* Edition of 300 * The Clywdian Range in North Wales is a landscape of outstanding beauty, forged as much by the forces of nature as the hands of generations who lived and worked in its valleys and peaks from times of antiquity. It is a place of Neolithic mounds, Roman hill forts and a remarkable chain of Iron Age earthworks fashioned over two thousand years ago. In this borderland, close to Offa's Dyke, the eighth century boundary between England and Wales, a musician came wandering and wondering about the mysteries left in stone and earth so long ago. She took her feelings and some field recordings back to her Merseyside studio and set about translating these liminal echoes into sounds. Perhaps because of the subsequent stirrings of pagan imagination, she has released the resultant Honeysuckle Burials under her Celtic-sounding full name, Ann Margaret Hogan. The artist more familiarly known as Anni certainly uses her piano as effectively as the paintbrush and oils of a landscape artist to convey the sensual textures, dramas and secrets of this wild place of hill, rock, water and sky.
The opening notes of 'Anno' evoke clouds scudding across the heavens, looking down on a timeless landscape, in which our distant ancestors' endeavours, their places of home, hearth and worship, have now been reclaimed by grass and lichen, harebells, heather and bees, curlews, skylarks and the swooping swallows that make their nests in the tombs of ancient warriors. What, Hogan seems to be asking, remains of them now, those who lived, loved and died here in the borderland of memory and myth? The notes from her keyboard flash like glimmers of sunlight falling through trees onto rock and water, rippling out through time.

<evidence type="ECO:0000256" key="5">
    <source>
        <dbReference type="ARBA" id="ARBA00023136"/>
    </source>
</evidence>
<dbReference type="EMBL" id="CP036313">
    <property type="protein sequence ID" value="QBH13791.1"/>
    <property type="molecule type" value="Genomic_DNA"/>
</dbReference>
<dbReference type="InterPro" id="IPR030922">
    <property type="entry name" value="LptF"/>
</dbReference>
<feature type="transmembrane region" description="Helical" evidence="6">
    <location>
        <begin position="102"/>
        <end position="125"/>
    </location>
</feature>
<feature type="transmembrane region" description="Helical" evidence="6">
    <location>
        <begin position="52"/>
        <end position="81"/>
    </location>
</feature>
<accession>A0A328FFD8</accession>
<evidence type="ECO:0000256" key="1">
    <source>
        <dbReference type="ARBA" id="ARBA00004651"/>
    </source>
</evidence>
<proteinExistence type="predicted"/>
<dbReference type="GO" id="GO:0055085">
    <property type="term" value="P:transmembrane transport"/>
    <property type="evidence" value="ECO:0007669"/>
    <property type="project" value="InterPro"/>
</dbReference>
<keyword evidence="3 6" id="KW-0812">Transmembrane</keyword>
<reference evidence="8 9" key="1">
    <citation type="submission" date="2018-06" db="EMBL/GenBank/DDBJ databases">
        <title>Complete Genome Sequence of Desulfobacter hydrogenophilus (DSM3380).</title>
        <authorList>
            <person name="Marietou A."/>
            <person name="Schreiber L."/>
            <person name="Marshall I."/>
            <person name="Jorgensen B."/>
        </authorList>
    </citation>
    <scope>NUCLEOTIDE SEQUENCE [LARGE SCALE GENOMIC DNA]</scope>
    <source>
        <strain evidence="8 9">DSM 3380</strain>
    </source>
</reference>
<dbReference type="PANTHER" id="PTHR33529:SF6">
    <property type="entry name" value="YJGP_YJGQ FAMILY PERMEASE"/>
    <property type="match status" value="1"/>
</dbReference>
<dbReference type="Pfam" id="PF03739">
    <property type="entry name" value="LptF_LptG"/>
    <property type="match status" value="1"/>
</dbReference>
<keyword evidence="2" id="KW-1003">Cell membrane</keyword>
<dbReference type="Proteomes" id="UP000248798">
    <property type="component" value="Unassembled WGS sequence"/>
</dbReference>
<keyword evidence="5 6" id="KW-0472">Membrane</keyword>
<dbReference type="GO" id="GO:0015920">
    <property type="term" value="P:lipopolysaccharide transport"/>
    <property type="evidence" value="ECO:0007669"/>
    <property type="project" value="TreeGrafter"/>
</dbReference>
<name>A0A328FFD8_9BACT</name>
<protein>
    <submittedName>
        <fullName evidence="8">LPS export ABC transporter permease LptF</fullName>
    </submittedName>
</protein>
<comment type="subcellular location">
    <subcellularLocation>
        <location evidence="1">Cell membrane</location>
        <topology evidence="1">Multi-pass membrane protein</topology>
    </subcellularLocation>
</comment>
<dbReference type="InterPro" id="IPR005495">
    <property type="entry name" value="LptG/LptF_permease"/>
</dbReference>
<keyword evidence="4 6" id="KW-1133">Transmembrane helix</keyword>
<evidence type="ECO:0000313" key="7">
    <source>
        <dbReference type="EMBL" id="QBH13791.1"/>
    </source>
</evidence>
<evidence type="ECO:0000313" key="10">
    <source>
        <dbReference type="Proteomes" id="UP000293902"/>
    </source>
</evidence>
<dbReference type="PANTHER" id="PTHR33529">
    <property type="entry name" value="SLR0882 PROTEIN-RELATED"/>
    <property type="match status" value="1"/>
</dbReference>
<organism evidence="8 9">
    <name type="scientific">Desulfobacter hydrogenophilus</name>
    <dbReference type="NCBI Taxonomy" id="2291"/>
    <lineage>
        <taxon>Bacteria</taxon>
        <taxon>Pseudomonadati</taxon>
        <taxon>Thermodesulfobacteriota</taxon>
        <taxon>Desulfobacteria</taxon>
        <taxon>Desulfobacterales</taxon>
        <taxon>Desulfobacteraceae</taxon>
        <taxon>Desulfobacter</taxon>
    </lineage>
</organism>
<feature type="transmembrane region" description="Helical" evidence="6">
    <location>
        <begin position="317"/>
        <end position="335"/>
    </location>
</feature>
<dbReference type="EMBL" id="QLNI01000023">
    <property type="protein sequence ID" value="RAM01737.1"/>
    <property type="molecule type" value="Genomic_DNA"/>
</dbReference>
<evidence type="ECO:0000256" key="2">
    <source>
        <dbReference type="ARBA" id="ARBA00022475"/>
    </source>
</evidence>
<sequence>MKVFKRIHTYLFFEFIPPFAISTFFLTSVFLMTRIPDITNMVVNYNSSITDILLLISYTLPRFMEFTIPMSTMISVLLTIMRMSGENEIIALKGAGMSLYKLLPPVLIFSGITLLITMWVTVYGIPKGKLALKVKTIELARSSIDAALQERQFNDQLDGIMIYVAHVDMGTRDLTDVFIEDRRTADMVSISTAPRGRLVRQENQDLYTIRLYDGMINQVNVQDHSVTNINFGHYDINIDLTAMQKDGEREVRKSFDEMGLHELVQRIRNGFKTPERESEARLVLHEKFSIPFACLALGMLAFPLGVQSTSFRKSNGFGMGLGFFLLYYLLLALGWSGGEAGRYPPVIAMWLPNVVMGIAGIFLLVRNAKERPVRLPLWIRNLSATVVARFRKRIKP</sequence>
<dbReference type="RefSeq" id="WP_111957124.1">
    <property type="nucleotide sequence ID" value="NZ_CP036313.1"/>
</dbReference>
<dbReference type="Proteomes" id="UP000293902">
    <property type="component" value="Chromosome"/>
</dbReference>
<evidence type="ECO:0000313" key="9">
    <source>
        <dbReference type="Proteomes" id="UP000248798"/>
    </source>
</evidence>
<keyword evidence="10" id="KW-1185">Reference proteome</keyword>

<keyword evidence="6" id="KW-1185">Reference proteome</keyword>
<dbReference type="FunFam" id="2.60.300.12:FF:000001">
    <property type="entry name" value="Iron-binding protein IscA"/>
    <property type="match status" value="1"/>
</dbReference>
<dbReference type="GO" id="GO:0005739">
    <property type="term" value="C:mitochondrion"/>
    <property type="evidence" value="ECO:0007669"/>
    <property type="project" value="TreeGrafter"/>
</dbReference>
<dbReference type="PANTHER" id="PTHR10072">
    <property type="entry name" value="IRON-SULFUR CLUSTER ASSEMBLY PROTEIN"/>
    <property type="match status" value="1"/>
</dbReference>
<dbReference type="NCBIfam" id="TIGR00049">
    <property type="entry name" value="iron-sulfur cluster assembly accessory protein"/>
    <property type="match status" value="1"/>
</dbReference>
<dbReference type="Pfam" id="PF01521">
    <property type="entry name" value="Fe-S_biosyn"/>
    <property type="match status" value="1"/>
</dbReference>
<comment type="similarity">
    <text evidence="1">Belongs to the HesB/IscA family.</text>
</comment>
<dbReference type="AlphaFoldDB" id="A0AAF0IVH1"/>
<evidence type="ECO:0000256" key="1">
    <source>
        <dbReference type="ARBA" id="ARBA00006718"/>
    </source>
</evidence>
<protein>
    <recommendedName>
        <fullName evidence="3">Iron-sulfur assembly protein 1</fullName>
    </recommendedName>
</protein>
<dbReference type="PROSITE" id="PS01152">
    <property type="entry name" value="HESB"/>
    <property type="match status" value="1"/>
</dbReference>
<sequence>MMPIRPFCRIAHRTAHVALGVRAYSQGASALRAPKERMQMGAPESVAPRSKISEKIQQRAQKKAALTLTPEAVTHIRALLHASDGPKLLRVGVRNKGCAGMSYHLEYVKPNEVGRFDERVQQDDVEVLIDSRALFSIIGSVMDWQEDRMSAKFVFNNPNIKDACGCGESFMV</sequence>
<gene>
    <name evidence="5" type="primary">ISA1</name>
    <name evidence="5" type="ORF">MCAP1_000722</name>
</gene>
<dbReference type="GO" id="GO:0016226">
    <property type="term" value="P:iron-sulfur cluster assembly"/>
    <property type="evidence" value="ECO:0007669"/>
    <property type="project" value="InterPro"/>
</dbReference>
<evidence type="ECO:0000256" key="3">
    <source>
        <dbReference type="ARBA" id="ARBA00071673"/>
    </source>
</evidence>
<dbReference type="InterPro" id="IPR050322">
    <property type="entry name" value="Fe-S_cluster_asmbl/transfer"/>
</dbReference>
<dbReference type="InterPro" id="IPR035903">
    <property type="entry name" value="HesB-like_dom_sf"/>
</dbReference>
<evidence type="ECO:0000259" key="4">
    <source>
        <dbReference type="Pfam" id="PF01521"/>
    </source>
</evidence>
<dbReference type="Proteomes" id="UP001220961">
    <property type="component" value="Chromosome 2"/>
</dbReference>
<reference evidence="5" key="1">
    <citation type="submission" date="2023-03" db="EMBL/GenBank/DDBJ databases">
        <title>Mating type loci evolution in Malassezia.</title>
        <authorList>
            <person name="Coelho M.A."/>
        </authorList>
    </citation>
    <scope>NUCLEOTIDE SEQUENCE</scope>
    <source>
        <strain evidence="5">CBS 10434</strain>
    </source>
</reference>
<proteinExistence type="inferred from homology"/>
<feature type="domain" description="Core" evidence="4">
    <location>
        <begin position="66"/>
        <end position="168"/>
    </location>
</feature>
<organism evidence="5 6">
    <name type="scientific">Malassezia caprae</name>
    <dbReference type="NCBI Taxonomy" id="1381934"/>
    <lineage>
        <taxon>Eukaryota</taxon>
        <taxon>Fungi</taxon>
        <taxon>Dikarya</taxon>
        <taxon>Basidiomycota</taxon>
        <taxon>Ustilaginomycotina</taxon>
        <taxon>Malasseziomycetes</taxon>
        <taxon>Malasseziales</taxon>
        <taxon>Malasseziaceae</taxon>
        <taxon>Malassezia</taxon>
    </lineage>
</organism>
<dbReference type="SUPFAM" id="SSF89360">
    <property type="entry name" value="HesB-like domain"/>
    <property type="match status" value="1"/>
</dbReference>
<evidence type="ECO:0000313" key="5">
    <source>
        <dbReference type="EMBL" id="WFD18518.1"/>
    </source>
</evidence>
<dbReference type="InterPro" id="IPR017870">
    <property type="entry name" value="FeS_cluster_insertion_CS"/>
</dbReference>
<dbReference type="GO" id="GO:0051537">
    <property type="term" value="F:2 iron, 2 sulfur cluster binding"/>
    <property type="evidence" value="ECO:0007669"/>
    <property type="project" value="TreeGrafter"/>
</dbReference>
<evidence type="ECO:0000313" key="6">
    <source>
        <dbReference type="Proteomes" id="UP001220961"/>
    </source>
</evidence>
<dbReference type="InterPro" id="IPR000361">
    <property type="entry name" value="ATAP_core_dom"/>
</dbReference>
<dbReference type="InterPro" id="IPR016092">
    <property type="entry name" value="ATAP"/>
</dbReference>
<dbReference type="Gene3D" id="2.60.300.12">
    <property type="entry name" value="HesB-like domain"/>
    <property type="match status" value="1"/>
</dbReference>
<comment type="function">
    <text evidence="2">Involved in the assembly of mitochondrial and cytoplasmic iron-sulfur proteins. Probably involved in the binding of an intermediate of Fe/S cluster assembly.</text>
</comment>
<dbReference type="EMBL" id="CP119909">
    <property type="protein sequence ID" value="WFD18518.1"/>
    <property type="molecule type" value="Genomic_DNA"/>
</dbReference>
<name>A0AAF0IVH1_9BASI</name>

Every subsequent track seems to focus on a different aspect of the Clywdian landscape – the shades of the day from dawn until dusk spread across 'Primarycolours' and 'Coda' and then, in ‘Nocturne’, the same world is seen by flickering firelight and the auras of glowworms, clouds drifting over a full, fat moon, the tread of paws and the twitching of whiskers as the creatures of the night come out to roam. Darker aspects still surface in 'Crimecity' – the imprints, perhaps, of long-past conflicts and bloodthirsty rites – which begins as a skeletal, fizzling jazz noir and builds, layer by layer, into a mighty torrent of notes, the sound of thunderstorm breaking. - Cathi Unsworth